It was almost in the last session of the 2-day Global Peter Drucker Forum in Vienna on November 15, 2013, when Roger Martin came up with a very different thought: The complexity of our world has actually not increased. It is just the unaddressed “inter-domain complexity” which makes us feel like everything has become more complex. Inter-domain complexity emerges as we have ever more specialized knowledge and, consequently, we do ever less understand the “broad world”. (See also Roger Martin’s HBR blogpost).
More complexity – an erroneous belief?
I was puzzled. Yes, human beings had always been confronted with change. The discovery of new lands, the first industrial revolution, introduction of electricity and telegraph, the new age of automobiles, and so on. Most probably, the individual always felt overwhelmed by new challenges.
But isn’t it different this time, haven’t knowledge society, globalization, and modern communication technology dramatically increased our interconnectedness and interdependencies? When bad mortgage loans in one part of the world are capable of bringing down the whole global economic system, isn’t that the consequence of an unprecedented dramatic increase in the level of complexity?
I resumed to my knowledge from systems thinking.
As I am part of an environment I always have to cope with an environment which by definition is more complex than myself. I do so by either increasing my own complexity (“variety” would be the exact term) or by decreasing the complexity of my environment (Law of Requisite Variety).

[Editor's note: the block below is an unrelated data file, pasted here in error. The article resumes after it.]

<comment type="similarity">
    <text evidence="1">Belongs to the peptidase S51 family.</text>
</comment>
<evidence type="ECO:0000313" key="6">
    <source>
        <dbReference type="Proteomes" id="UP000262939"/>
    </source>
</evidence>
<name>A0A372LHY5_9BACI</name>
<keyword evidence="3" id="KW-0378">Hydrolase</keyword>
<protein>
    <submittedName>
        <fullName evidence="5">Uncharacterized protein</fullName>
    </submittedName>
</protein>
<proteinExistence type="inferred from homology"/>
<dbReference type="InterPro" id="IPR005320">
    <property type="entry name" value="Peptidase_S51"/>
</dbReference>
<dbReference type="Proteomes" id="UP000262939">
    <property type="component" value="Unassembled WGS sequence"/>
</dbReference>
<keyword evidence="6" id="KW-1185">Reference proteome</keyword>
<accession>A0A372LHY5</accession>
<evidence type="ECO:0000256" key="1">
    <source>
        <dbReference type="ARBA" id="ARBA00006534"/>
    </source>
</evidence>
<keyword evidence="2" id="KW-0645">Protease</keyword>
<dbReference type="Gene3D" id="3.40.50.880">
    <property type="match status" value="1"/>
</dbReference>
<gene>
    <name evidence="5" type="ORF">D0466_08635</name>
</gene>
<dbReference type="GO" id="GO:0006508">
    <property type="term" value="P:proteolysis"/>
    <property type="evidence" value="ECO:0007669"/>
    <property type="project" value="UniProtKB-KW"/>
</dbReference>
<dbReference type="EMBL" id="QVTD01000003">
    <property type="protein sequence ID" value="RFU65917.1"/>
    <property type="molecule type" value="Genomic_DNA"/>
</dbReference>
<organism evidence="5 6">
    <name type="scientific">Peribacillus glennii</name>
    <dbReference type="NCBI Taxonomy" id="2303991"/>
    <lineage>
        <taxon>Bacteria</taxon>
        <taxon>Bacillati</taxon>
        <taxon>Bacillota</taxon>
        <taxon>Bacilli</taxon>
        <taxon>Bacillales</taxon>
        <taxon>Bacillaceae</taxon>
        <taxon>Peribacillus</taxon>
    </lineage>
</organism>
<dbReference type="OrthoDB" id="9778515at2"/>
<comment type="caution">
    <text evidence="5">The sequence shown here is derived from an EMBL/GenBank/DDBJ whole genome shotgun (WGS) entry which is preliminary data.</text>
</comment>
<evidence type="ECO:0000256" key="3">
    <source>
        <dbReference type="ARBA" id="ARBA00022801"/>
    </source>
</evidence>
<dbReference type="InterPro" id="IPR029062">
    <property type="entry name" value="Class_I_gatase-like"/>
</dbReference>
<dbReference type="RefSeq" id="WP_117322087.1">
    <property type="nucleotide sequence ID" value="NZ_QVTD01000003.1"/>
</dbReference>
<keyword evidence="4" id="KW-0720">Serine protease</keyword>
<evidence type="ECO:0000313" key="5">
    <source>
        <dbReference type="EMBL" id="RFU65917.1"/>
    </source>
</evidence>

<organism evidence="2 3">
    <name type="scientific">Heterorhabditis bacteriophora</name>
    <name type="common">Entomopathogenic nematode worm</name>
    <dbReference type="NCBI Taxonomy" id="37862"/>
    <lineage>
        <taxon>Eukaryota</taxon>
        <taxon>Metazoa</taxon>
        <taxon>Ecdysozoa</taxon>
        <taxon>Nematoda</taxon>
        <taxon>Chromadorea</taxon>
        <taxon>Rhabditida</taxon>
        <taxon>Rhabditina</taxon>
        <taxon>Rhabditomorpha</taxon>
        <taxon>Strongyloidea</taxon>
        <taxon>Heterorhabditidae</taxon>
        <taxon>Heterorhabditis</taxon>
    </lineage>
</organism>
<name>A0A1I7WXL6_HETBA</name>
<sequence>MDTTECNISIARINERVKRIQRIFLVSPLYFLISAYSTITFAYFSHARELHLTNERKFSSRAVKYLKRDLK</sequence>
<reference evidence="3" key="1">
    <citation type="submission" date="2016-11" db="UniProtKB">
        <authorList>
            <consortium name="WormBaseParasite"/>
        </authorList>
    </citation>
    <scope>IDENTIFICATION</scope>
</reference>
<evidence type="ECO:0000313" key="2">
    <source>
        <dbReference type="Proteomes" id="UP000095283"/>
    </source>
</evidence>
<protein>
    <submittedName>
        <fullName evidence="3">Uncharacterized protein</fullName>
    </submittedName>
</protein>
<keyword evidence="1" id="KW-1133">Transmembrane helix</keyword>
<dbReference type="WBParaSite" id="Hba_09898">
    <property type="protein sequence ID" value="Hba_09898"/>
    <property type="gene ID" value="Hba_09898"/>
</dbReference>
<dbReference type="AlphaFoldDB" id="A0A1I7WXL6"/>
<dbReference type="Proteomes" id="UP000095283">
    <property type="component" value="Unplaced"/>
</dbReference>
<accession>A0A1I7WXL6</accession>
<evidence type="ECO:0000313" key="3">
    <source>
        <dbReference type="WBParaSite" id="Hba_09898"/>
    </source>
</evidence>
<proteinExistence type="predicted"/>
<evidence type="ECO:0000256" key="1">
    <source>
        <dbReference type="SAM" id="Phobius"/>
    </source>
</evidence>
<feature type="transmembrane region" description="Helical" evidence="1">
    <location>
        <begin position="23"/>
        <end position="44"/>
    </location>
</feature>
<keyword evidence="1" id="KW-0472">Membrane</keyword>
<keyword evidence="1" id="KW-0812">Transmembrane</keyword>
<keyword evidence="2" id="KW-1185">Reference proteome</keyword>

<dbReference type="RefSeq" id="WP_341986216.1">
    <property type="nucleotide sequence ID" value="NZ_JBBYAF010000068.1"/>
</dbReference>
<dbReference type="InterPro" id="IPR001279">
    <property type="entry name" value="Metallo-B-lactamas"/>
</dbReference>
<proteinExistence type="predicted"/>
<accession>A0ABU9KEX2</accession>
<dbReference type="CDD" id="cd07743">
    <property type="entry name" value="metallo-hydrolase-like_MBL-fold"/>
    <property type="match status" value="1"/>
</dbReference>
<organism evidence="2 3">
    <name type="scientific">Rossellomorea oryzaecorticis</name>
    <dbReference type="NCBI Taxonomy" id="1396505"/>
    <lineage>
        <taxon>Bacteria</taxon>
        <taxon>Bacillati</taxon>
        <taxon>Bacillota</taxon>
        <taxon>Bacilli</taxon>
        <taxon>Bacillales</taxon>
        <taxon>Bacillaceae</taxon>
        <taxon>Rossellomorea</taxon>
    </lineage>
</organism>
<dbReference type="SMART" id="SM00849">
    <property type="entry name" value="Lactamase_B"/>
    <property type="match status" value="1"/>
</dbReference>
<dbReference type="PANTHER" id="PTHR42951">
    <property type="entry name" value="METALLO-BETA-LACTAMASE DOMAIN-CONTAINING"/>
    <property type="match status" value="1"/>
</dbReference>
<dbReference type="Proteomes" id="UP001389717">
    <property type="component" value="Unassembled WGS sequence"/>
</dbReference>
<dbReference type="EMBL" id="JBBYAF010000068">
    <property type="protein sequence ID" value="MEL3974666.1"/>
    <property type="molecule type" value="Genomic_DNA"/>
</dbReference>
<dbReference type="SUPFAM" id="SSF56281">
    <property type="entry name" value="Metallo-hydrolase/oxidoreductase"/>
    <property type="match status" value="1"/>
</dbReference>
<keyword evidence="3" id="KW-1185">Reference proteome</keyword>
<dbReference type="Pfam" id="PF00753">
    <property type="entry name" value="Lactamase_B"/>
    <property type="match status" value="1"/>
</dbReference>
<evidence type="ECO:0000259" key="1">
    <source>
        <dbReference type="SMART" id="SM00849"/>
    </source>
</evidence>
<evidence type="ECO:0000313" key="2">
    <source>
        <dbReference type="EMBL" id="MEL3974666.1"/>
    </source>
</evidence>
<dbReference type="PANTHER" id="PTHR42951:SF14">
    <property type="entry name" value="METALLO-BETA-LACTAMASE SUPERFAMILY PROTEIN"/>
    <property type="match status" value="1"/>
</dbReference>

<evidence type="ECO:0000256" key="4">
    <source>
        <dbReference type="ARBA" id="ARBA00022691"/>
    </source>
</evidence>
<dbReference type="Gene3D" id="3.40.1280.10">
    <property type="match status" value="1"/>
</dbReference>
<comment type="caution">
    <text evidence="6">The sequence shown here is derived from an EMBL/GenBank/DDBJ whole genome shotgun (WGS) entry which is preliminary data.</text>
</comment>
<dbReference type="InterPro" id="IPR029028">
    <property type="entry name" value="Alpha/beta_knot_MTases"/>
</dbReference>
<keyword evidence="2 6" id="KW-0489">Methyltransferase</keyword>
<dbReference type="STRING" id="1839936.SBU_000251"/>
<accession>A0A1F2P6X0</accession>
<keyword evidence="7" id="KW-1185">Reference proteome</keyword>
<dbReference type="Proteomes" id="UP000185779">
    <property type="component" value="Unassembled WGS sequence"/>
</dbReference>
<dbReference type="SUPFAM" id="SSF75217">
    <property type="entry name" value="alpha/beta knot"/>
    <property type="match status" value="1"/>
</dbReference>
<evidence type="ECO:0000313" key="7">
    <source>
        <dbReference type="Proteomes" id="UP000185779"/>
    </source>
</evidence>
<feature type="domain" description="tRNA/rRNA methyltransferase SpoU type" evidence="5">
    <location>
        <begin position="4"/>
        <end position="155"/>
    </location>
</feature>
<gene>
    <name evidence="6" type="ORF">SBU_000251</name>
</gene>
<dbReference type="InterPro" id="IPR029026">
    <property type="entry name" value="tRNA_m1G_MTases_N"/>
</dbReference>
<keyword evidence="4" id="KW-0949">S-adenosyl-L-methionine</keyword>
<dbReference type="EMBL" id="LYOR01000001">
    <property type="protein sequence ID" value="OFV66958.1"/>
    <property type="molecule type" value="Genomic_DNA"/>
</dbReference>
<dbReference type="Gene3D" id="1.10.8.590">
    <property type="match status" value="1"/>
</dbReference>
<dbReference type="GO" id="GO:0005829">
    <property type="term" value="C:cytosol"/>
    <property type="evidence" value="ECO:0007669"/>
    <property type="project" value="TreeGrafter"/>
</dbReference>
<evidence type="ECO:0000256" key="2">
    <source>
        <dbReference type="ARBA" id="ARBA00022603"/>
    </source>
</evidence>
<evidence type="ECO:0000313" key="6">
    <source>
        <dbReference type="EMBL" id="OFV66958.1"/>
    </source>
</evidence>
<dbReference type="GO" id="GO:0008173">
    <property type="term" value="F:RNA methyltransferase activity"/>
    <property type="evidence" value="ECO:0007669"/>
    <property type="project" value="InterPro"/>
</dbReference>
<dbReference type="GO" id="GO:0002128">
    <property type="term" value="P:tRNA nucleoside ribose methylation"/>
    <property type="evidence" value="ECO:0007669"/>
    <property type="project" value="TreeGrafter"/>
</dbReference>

For example, I increase my own complexity by using a GPS navigation system and will be able to find my way to any address in Rio de Janeiro. Or I decrease the complexity of my environment, e.g. by just considering Austrian cities to go to. This means, in increasing my own complexity by using additional knowledge or modern devices I can become capable of taking advantage of a more globalized world. In contrast, decreasing the complexity of my environment helps me to simplify my life but generally deprives me of chances and opportunities.
Similarly, human mankind was able to cope with all those challenges arising from the discovery of new lands, the industrial revolution, electricity and telegraph, automobiles and so forth by increasing its own complexity. Navigation tools and maps, knowledge about other peoples, relevant knowledge as such, new forms of mobility and communication, new organizations, etc., have all been forms of increasing someone’s (a person’s, an organization’s, a country’s) own complexity.
The difference in the levels of complexity matters
Hence, I conclude that Roger Martin is right in the sense that the perceived complexity is not a new phenomenon. But it is the difference in the level of complexity (variety) of our own system (myself, my organization) compared to that of the environment which Roger Martin is referring to. Over time it might well have been that this difference hasn’t changed that dramatically.
However, in absolute terms our world is more complex than ever. Taking a systems science based definition – complexity expresses itself in variety and has to do with the number of possible states a system can adopt – more globalized and more interconnected mean that the interplay of ever more actors automatically increases the unpredictability and possible number of outcomes. Hence, a steady increase of complexity is an immanent phenomenon of human mankind’s development.